Christine Stuart / ctnewsjunkie
Secretary of the State Denise Merrill (Christine Stuart / ctnewsjunkie)

HARTFORD, CT — The number of registered voters in Connecticut has reached 2.16 million. That’s higher than Secretary of the State Denise Merrill can remember it ever being for a state of 3.5 million people.

Between November 2016 and Oct. 31 of this year, 107,104 new voters have registered as Democrats, 51,485 have registered as Republicans and 155,040 have registered as unaffiliated voters. That brings the total number of Democratic voters in Connecticut up to 791,603, with 462,948 Republicans and 876,517 unaffiliated.

While Merrill was hesitant Thursday to predict what turnout might be on Nov. 6, she said she anticipates it would be somewhere between 55 and 65 percent, but probably closer to 65 percent.

“It’s an unusual year,” Merrill said. “I’m thinking it’s going to be on the higher side. But it’s an unusual year in terms of registrations.”

She said they are advising towns to order extra ballots and in some locations they are ordering 100 percent of the ballots, which assumes every registered voter in the town will come out to vote on Nov. 6.

Merrill said it might be more than they need “but this is an unusual year.”

Towns must now report to her office the number of ballots ordered for each election. It’s a result of what happened in Bridgeport in 2010 when the city didn’t order enough and former Secretary of the State Susan Bysiewicz needed to get a court order to keep the polling locations open longer so that voters were not disenfranchised.

Carol Reimers, president of the League of Women Voters, urged voters to have a plan.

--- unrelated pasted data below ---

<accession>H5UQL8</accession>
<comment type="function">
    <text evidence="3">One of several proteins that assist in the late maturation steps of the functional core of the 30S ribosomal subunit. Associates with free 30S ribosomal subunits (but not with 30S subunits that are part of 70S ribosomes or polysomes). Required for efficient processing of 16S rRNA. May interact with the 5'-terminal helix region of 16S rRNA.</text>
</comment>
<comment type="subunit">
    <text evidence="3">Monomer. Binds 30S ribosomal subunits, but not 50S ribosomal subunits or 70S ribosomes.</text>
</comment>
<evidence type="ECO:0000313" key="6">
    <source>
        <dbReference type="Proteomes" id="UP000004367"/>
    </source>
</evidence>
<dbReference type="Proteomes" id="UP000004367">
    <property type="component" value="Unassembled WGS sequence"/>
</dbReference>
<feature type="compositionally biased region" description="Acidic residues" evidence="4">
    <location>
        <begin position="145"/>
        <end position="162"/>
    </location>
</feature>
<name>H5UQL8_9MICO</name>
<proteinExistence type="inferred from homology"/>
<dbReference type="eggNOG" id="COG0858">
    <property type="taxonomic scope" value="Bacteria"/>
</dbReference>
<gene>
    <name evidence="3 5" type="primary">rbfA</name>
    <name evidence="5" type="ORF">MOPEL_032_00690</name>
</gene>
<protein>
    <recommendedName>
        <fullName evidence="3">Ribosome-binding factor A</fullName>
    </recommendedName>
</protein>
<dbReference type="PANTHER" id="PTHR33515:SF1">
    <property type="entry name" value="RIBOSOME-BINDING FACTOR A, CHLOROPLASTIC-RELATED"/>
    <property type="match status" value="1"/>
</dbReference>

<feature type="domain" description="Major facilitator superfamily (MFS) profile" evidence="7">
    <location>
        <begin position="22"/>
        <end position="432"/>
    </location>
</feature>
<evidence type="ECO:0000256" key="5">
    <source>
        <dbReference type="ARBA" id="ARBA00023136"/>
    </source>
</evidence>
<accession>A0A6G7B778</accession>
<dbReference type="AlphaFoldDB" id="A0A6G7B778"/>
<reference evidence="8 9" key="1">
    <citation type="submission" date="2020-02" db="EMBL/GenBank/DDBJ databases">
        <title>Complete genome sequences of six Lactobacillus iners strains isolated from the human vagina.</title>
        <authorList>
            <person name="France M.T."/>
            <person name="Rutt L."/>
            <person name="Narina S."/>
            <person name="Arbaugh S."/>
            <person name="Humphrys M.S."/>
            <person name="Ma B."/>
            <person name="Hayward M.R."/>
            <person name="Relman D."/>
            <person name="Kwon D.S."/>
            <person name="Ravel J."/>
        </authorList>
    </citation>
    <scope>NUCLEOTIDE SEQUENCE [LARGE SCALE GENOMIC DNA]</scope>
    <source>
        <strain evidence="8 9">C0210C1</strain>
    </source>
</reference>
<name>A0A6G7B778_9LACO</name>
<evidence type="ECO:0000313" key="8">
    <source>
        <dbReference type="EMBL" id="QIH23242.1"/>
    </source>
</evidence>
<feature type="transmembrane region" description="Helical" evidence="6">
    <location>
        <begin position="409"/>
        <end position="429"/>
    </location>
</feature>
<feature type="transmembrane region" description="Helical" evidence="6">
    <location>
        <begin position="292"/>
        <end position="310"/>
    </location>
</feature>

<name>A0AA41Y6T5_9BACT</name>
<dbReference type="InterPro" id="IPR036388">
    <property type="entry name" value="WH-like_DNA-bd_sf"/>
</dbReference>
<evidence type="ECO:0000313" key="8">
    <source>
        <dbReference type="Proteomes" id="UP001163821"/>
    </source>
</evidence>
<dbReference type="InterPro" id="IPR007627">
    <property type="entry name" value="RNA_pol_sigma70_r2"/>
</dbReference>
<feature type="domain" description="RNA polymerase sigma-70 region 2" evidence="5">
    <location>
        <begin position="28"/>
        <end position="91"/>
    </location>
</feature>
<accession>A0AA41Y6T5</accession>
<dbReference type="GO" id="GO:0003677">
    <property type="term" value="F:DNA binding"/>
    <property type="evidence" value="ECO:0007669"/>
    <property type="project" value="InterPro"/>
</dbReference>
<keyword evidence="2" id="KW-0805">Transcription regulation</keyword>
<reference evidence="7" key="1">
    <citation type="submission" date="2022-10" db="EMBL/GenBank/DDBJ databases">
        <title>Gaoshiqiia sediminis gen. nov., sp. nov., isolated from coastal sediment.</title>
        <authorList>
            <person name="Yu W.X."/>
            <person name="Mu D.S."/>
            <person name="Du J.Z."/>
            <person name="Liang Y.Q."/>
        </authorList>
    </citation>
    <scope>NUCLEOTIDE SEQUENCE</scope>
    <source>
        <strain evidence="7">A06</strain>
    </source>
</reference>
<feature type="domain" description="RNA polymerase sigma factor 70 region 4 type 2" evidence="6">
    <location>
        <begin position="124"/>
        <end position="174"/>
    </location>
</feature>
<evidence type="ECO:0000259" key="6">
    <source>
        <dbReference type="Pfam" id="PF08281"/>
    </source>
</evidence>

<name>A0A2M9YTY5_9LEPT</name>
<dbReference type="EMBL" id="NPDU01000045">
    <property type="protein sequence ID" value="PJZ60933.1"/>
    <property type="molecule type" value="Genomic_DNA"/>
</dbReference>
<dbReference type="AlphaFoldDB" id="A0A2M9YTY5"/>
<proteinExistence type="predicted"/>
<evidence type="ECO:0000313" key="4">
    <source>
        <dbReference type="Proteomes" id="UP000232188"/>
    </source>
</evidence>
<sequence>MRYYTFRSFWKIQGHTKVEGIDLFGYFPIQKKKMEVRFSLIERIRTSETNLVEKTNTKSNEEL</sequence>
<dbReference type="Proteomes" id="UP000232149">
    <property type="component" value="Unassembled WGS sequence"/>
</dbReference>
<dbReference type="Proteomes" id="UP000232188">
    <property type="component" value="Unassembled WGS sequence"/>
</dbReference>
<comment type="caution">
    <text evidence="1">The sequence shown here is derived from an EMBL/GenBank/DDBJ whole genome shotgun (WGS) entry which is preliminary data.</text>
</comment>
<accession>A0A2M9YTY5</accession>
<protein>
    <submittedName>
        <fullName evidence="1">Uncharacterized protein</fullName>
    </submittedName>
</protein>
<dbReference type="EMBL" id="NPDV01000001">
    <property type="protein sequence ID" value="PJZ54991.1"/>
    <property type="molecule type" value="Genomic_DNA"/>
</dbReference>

“We know if you make a plan for Election Day we know that there’s a better turnout,” Reimers said.

She said they should check to make sure they are registered properly and know where they are going on Election Day. She said they should also think about when they will go to the polls.

Sue Larsen, president of the Registrars of Voters Association of Connecticut, said there will be same-day registration for those who haven’t registered to vote, but “please come early.”

Larsen said coming five minutes before the polls close at 8 p.m. Tuesday means they won’t have enough time to get the information into the system before the polls close.

“You must be a voter in the system at 8 p.m. in order to vote,” Larsen said.

She said if a voter checks their status online and it says “inactive,” go to the polling location and the moderator will “reactivate you.” She urged those voters not to clog up the “same day” registration line, which is typically at town hall or another central location in town.

Long lines for same-day registration have been typical in large cities like Hartford and New Haven.

Merrill also pointed out that in at least 29 towns the ballots will be double-sided this year because of the number of candidates and the two constitutional amendment questions at the end.

Polls will be open from 6 a.m. to 8 p.m. Tuesday, Nov. 6.

Secretary of the state Denise Merrill talks about Election Day prep.

Posted by on Thursday, November 1, 2018